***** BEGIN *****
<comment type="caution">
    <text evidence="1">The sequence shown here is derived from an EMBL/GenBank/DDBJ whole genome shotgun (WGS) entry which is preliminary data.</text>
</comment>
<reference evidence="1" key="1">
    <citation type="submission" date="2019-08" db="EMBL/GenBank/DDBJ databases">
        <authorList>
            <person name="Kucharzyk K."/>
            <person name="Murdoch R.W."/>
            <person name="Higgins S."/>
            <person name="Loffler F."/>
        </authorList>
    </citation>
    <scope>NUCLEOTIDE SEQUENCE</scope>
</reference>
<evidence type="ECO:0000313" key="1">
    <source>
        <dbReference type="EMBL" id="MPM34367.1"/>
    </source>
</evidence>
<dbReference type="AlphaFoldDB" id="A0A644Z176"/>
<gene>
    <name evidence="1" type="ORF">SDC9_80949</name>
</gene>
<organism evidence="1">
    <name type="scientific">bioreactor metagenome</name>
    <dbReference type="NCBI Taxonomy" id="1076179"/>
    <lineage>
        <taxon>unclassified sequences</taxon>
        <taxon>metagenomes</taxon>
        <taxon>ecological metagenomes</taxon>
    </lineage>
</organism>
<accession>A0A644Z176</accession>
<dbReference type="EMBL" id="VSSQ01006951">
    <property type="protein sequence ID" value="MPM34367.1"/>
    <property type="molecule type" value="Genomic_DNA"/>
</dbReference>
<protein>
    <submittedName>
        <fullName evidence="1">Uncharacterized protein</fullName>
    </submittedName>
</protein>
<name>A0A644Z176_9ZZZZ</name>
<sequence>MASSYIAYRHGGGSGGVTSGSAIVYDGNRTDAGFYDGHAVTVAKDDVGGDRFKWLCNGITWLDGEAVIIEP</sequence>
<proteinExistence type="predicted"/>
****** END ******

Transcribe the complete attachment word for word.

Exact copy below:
<comment type="caution">
    <text evidence="1">The sequence shown here is derived from an EMBL/GenBank/DDBJ whole genome shotgun (WGS) entry which is preliminary data.</text>
</comment>
<reference evidence="1" key="1">
    <citation type="submission" date="2019-08" db="EMBL/GenBank/DDBJ databases">
        <authorList>
            <person name="Kucharzyk K."/>
            <person name="Murdoch R.W."/>
            <person name="Higgins S."/>
            <person name="Loffler F."/>
        </authorList>
    </citation>
    <scope>NUCLEOTIDE SEQUENCE</scope>
</reference>
<evidence type="ECO:0000313" key="1">
    <source>
        <dbReference type="EMBL" id="MPM34367.1"/>
    </source>
</evidence>
<dbReference type="AlphaFoldDB" id="A0A644Z176"/>
<gene>
    <name evidence="1" type="ORF">SDC9_80949</name>
</gene>
<organism evidence="1">
    <name type="scientific">bioreactor metagenome</name>
    <dbReference type="NCBI Taxonomy" id="1076179"/>
    <lineage>
        <taxon>unclassified sequences</taxon>
        <taxon>metagenomes</taxon>
        <taxon>ecological metagenomes</taxon>
    </lineage>
</organism>
<accession>A0A644Z176</accession>
<dbReference type="EMBL" id="VSSQ01006951">
    <property type="protein sequence ID" value="MPM34367.1"/>
    <property type="molecule type" value="Genomic_DNA"/>
</dbReference>
<protein>
    <submittedName>
        <fullName evidence="1">Uncharacterized protein</fullName>
    </submittedName>
</protein>
<name>A0A644Z176_9ZZZZ</name>
<sequence>MASSYIAYRHGGGSGGVTSGSAIVYDGNRTDAGFYDGHAVTVAKDDVGGDRFKWLCNGITWLDGEAVIIEP</sequence>
<proteinExistence type="predicted"/>